TONKAWA — Dry clouds of grit swept across Kay County on Thursday afternoon, leading to a 27-vehicle crash that caused multiple injuries and prompting authorities to clamp off the state's major north-south thoroughfare for nearly six hours as blowing dust blotted out the sun.
High winds and blowing topsoil created near-blackout conditions, delaying emergency responders from promptly reaching the injured in a scene reminiscent of the Dirty Thirties.
“There were times when we didn't have visibility going beyond our hoods,” Oklahoma Highway Patrol Lt. Jeff James said.
The dust storm caused 12 crashes involving 27 vehicles. Twelve people were treated for injuries, none of which were deemed life-threatening, trooper Betsy Randolph said.
Mangled vehicles littered the side of the highway as emergency responders — some with bandannas across their mouths and noses — pulled the injured from the wreckage.
A sedan sat atop a sports car, its rear wheels resting on what remained of a windshield. The abandoned vehicles were slowly covered with a thin layer of red-brown dust, and what lay more than a few feet beyond in any direction was guesswork.
Interstate 35 was closed in both directions about 1 p.m., and was reopened just before 7 p.m. During that time, traffic was rerouted through Blackwell, which Blackwell Police Chief Fred LeValley called a “madhouse.”
Peter Becker, of Dallas, was en route to Topeka, Kan., but was delayed due to the dust storm. He stopped at a truck stop to find an alternate route. He was supposed to meet friends Thursday evening in Wichita, but expected he might be late for dinner.
Becker, who rides with the Patriot Guard, said he's seen worse dust storms in west Texas.
“I've got a four-wheel drive pickup truck. I should be able to make it,” Becker said.
Gary McManus of the Oklahoma Climatological Survey said the factors working together to produce the blowing dust in northern Oklahoma are the usual suspects, namely prolonged severe drought, winds gusting to over 50 mph, and lots of bare wheat fields.
“The topsoils in that part of the state are powder-dry,” McManus said, “and a lot of farmers will have worked their ground and dusted their wheat in, planting it in those powdery soils and hoping for a rain.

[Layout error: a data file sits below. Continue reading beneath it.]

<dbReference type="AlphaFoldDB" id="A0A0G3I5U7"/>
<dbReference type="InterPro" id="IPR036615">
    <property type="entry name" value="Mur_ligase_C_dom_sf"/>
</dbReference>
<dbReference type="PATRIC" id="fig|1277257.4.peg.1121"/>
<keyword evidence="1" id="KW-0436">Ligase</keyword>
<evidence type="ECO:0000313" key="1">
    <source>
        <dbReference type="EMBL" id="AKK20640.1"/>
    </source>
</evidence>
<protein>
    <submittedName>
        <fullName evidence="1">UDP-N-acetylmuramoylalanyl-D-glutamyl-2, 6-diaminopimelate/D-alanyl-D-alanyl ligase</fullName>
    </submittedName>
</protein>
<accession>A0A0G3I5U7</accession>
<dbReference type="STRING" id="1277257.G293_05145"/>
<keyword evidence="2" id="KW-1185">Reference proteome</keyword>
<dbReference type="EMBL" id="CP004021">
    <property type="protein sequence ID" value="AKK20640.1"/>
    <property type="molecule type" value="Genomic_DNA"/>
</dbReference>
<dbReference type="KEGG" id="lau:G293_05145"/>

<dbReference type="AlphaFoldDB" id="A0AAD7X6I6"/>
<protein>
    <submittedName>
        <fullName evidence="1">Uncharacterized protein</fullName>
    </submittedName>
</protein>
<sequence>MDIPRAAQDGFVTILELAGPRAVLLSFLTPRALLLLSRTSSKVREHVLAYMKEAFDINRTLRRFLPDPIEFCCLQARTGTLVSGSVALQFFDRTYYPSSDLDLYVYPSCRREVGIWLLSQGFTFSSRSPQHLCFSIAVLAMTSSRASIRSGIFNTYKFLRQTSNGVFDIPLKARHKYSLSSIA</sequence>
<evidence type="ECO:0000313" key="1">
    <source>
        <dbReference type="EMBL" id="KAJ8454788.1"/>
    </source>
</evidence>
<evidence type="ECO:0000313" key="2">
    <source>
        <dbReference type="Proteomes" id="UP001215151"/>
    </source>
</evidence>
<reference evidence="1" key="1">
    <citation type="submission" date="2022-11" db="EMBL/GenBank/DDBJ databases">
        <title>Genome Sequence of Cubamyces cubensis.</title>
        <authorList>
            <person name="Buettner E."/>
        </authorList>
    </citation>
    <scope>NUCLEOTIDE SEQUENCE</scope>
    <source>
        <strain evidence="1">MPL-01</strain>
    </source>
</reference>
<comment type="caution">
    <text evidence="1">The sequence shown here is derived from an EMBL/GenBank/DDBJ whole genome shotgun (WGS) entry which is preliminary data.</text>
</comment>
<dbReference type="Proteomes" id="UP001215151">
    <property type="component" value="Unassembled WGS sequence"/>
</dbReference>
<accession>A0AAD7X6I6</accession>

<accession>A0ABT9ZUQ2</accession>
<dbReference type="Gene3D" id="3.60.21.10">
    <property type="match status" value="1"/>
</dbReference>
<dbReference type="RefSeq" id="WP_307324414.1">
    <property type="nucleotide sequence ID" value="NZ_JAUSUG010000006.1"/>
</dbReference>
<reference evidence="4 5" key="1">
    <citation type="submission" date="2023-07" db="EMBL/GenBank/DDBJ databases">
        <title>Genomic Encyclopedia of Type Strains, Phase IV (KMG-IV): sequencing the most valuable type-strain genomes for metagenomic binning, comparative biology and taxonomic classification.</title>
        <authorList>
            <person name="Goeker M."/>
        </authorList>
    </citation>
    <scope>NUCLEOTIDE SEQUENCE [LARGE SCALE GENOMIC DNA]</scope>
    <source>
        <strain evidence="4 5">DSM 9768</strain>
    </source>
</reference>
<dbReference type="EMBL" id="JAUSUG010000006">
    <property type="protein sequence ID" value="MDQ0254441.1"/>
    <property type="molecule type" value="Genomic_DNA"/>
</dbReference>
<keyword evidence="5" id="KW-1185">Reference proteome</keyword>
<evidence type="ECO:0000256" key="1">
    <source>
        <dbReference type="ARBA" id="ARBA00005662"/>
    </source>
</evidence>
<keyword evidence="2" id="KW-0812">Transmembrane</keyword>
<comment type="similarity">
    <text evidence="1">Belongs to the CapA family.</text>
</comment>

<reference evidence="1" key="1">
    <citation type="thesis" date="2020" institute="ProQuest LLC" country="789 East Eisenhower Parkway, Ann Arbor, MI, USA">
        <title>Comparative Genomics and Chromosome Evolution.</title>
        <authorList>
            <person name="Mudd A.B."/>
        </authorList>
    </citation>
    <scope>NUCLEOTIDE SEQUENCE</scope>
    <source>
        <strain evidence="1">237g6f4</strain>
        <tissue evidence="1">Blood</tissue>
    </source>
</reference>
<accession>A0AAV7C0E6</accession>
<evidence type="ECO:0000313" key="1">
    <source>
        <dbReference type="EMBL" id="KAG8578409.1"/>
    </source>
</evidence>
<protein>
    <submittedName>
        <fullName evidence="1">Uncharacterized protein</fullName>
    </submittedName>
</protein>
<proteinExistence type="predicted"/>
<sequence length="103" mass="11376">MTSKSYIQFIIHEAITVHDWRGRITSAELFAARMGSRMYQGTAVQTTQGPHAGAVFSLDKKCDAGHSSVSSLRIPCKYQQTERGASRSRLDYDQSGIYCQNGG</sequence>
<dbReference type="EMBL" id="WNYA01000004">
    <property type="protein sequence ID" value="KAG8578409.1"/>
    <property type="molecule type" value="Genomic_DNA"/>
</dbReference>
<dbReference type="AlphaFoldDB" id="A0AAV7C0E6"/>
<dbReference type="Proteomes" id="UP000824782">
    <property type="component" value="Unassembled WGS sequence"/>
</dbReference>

The Oklahoma Mesonet weather network station at Blackwell, including Thursday, has gone 34 consecutive days with less than a quarter of an inch of rain on any one day.
“Unfortunately, that rain just hasn't arrived up there. They've missed out on the last few rain events, and the drought continues to intensify. The wheat is having a tough time emerging due to the drought and so there is little vegetation to hold the dust down. Just like during the dust storms of the 1930s, the topsoil sits waiting for a strong wind and takes flight once that wind arrives.”
“This is just as bad as a tornado as far as flying debris; you know you can be injured by flying debris just like you can during a tornado with the winds being this high,” Ponca City emergency manager Paula Cain said.
A red flag fire warning was in place for parts of northern Oklahoma on Thursday, as was a blowing dust advisory.
The National Weather Service forecast for the area said winds would subside to 20 mph or lower overnight but that gusts as high as 28 mph could continue.
Calm winds were expected by Friday night.
Steve Austin, a Kay County commissioner, said visibility was terrible.
“It looked like a huge fog was over the city of Ponca City,” he said. “We've had dust storms before, but I don't remember anything of this magnitude in years.”